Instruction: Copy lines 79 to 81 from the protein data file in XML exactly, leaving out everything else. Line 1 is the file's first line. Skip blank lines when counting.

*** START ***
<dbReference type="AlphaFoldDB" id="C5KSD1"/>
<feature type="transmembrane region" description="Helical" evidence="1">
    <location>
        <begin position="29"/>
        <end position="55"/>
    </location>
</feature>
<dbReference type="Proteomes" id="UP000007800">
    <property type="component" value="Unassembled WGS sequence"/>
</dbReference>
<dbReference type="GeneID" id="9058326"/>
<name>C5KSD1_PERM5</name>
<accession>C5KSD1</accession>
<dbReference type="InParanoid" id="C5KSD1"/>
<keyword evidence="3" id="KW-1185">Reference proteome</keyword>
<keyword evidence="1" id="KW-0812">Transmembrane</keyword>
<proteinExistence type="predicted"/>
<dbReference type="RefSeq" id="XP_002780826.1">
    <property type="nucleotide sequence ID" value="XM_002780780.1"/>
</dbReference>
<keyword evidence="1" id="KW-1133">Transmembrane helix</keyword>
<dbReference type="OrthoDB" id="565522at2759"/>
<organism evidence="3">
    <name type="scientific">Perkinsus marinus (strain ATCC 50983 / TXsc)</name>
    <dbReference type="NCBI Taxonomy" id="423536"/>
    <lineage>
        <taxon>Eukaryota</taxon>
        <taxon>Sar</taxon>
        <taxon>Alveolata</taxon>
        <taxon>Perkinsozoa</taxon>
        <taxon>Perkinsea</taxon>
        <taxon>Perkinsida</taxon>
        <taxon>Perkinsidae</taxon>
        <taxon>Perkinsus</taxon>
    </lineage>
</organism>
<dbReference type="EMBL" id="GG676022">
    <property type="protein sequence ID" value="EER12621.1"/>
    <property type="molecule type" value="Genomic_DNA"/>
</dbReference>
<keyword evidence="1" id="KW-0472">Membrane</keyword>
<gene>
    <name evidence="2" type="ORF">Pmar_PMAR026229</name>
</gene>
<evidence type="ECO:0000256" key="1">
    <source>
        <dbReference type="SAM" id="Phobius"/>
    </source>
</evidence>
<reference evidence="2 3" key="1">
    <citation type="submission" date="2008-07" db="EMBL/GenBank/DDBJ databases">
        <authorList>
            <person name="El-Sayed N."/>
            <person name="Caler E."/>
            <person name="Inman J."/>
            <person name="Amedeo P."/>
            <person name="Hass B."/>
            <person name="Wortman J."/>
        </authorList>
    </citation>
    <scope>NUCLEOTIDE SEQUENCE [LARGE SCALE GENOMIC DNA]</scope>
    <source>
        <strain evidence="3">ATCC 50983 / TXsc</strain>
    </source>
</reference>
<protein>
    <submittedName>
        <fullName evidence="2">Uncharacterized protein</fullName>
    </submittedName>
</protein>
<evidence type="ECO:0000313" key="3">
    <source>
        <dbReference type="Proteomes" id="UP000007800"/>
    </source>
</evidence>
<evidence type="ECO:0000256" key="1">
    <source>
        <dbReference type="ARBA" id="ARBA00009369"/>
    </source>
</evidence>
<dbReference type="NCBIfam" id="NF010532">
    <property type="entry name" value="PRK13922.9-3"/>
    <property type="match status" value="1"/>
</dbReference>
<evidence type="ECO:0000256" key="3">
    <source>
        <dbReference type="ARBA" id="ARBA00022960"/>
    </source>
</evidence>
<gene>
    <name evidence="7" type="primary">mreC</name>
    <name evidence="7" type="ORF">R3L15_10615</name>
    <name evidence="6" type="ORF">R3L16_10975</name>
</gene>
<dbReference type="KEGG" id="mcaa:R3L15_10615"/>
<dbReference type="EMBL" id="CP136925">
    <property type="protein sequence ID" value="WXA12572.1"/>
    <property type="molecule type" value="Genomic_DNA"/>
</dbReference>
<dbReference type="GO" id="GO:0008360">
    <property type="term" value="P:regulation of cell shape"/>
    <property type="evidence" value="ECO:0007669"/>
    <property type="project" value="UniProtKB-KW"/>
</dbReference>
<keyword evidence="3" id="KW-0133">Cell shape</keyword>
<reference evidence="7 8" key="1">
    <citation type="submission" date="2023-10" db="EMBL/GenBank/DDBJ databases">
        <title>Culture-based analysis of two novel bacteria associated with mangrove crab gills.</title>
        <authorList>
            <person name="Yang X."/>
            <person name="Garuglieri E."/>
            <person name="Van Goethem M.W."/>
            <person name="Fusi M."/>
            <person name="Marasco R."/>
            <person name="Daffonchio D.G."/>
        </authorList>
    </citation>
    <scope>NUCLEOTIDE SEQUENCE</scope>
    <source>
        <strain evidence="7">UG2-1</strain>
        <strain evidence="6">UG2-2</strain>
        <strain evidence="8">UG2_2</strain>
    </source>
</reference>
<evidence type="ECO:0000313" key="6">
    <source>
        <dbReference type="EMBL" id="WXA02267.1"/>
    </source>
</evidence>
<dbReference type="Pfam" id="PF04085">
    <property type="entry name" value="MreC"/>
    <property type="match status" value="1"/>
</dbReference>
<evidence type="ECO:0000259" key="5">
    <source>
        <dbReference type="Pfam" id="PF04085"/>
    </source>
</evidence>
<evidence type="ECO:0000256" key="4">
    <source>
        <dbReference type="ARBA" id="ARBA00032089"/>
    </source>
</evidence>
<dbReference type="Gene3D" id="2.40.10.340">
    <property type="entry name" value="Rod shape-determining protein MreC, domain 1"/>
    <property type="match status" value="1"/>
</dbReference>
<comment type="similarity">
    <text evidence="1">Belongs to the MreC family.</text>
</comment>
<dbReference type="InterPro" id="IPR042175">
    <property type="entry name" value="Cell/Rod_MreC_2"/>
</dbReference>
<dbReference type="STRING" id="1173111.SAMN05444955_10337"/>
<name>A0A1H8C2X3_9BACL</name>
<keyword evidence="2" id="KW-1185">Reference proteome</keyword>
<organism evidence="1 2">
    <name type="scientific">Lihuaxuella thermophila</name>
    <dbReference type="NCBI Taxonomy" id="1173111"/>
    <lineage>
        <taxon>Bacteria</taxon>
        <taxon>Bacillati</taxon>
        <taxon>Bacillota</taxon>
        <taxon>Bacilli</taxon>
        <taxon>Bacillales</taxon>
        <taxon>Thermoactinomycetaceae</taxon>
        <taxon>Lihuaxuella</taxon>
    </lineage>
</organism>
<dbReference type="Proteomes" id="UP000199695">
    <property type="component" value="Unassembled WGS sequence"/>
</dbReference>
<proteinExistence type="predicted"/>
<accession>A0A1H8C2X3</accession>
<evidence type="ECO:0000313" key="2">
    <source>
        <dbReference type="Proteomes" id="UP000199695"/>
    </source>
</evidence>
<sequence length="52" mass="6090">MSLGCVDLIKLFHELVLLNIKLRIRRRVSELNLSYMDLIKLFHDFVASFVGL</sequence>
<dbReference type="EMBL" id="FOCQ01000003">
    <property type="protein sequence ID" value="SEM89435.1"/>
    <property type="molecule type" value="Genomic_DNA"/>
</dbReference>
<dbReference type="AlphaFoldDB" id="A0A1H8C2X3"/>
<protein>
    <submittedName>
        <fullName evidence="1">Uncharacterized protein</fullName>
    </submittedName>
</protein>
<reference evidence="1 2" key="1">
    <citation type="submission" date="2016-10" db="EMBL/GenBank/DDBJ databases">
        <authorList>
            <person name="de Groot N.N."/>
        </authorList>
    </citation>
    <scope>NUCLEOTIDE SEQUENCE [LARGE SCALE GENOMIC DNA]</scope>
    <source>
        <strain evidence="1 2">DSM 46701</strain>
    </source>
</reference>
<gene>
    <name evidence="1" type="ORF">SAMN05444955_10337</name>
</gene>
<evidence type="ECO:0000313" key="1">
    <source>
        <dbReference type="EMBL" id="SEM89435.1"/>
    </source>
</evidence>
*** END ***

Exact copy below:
    </source>
</evidence>
<dbReference type="NCBIfam" id="NF010532">